Instructional Designers as Researchers: A conversation about changing roles and opportunities to advance the science of teaching and learning
Concurrent Session 7
In this conversation, leaders from Oregon State Ecampus will briefly present findings from a national study about instructional designer participation in research. Attendees will discuss instructional designers’ current roles, barriers and opportunities inherent in current organizational structures, and potential benefits of engaging instructional designers in research on teaching and learning.
Recent literature has started to explore the importance of the role of instructional designers within higher education. However, one area that has received little attention in this literature is the role of instructional designers in teaching and learning research. In this conversation, leadership from Oregon State Ecampus will briefly present key findings from a national study about research preparation and engagement of instructional designers, which provides a better understanding of how instructional designers are using and engaging in research on teaching and learning in their current roles, what previous training they have received in research methods and design, and whether they feel prepared to conduct research on teaching and learning in their current roles.
To begin the conversation, the speakers will provide a brief overview of the study, focusing on five key takeaways from the research:
- Takeaway: Many instructional designers want to collaborate on teaching and learning research with faculty and their peers.
- Takeaway: Many instructional designers feel under-prepared to engage in research on teaching and learning.
- Takeaway: Although research on teaching and learning is not included in the job descriptions of the majority of instructional designers, a large number are engaging in research collaborations.
- Takeaway: Instructional designers face a range of obstacles when attempting to engage in research on teaching and learning.
- Takeaway: The majority of instructional designers in this study think that knowledge of research design and methods enhances their work and that they will be perceived as more credible if they are conducting research on teaching and learning.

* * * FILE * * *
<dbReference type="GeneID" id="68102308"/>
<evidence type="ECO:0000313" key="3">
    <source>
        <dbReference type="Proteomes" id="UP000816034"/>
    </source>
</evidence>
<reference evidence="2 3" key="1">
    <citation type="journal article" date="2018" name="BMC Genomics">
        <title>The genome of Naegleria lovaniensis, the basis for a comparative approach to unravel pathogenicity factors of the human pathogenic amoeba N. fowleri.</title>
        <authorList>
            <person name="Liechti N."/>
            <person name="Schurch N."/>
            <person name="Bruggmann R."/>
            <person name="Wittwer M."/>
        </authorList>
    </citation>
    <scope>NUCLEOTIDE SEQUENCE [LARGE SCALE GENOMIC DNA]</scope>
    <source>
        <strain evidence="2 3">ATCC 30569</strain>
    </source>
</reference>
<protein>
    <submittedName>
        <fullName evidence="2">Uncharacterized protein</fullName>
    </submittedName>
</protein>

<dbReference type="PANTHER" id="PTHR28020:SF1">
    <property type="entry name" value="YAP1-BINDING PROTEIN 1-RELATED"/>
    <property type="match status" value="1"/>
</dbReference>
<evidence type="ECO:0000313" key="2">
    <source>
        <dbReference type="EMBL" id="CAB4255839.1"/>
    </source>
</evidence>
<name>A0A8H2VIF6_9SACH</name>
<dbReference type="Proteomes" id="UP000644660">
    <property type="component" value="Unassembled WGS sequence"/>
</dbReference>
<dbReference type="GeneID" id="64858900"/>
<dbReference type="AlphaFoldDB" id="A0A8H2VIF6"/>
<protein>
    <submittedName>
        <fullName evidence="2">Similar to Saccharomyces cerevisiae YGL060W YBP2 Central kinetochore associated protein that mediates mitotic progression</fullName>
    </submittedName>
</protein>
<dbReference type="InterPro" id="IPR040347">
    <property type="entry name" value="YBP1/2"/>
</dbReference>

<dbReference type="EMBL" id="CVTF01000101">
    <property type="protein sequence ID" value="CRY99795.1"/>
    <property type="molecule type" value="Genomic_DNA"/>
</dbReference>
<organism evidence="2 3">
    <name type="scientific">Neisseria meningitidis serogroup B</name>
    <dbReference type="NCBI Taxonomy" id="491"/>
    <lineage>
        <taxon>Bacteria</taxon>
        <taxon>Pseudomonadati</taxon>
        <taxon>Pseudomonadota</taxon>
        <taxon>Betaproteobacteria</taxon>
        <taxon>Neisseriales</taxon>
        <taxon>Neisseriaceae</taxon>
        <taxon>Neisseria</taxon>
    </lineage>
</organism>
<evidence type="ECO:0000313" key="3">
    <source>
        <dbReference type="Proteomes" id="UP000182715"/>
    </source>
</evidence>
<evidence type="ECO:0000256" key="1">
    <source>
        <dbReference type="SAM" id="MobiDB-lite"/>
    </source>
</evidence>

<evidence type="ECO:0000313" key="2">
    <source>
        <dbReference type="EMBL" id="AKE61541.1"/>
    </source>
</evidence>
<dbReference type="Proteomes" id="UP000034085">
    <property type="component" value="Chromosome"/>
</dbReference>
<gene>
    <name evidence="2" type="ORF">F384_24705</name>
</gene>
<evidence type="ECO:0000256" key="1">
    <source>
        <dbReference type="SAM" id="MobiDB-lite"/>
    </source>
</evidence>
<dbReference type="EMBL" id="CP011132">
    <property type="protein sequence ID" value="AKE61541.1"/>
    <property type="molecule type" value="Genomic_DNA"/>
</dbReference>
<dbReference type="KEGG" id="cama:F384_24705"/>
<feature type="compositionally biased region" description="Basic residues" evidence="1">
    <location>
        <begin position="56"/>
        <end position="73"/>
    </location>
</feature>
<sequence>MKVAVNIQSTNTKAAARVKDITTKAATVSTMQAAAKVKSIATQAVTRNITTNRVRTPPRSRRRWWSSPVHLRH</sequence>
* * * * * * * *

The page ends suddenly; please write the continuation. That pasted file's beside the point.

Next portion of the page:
From there, the speakers will lead attendees in a discussion about the roles of instructional designers as they currently exist on their campuses, will consider the opportunities and barriers inherent in current organizational structures, and will explore the potential benefits of engaging instructional designers in research on teaching and learning.
Discussion questions will include:
- How would you describe the role of instructional designers at your campus at present?
- What is working with that structure? What are some areas for possible improvement?
- Are instructional designers at your institution expected to collaborate on research?
- Are Instructional designers at your institution able to participate in research? Is this part of their job description?
- Are Instructional designers at your institution discouraged from participating in research?
- What barriers do your instructional designers face if they do wish to participate in research? (e.g., the ability to submit IRB, lack of a “seat” at the research table, perception of instructional design by academic researchers)
- What potential benefits exist if instructional designers were encouraged to participate in research?
- What kinds of preparations and professional development would be necessary for instructional designers to successfully participate in research? Other supports needed?
- How might participation in research impact the credibility of instructional designers?
- How might participation in research impact innovation in the science of teaching and learning?
- How might participation in research by instructional designers contribute or advance your institution’s or organization’s mission?
Participants in this conversation will explore the changing and maturing profession of instructional design, and will consider possible changes in current organizational systems that exclude instructional designers from research activity. Attendees will be encouraged to consider advantages of expanding the role of instructional designers to include research responsibilities for their institutions, for the profession of instructional design, and for the scholarship of teaching and learning.